I also understand that your grandmother (or whatever excuse) can't die every year. Have you considerd doing a year of BM, then a year off, alternating? No? Becuase you don't want to, right? But you don't want to give up your job, either, right? I understand that you couldn't for whatever reason get a position that worked around BM, but that's not a problem that's uniquely yours. Perhaps you give up BM and focus on finding a position that syncs with your attendance at BM?

What it comes down to in this arguement for me, again is choices: you want to have your cake and eat it too. And you want BM to accomodate you. I think that's what irks me far more than the actual changing of the dates arguement.
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Postby PJ » Thu Sep 25, 2003 9:49 am

Stormy wrote:The only *potential* social equilizer is education.


Don't confuse "education" with knowledge, learning, ability, or skill.

Education is an industry; in my opinion an obsolete one. The origin of the modern American formal education system is 18th-century Prussia. As a small country surrounded by what were then great powers, its king undertook the world's largest social engineering project to build a nation of warriors--creating the world's first public school system accomplished the feat so effectively and quickly that the concept was latched upon by 19th-century American industrialists as a way to turn rural and urban children into compliant workers, without which big business of that era could not grow. It worked as intended but the results have been mixed. US literacy rates today still lag far behind what they were when one-room country schools were the norm.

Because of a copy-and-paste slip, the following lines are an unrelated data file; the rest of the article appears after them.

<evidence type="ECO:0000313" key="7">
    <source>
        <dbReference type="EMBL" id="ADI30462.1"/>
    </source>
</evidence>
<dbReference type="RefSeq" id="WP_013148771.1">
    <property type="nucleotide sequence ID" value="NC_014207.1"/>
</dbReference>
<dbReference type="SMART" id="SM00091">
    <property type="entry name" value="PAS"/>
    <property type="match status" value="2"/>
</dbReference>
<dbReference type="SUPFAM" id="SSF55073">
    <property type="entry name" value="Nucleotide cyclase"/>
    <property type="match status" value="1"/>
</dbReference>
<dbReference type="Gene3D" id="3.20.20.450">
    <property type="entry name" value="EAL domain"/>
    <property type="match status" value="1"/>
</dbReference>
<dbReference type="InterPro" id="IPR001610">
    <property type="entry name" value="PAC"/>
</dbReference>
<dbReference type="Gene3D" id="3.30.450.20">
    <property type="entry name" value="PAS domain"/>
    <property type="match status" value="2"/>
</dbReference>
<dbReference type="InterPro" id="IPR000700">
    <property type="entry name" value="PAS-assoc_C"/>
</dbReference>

The post-industrial-age modern school systems' primary role is to keep children out of the house so both parents can contribute to the modern economy. Again results are mixed; the chief economic results of two-income families have been vastly expanded federal tax receipts and inflated home real estate prices. That is, despite the doubling of the percentage of the population in the workforce living standards stagnated.

(Some interesting history regarding the origins of the school system can be found in The Underground History of American Education by John Taylor Gatto. I've seen some teachers cry when reading parts of this book--it can be like losing one's religion.)
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Postby III » Thu Sep 25, 2003 11:23 am

>obtain a multiple subject credential, it currently requires two full-time years of graduate work.

???

sure, i got a single subject, but i went to school with plenty of people who got their ms in a year of night school, plus a semester of student teaching.

and i'll agree that a masters in education is worth a whole lot less, brain level wise, than my b.s. in engineering sciences.

fortunately, i'm one of those old farts who doesn't care about burning man...
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Postby Ivy » Thu Sep 25, 2003 11:28 am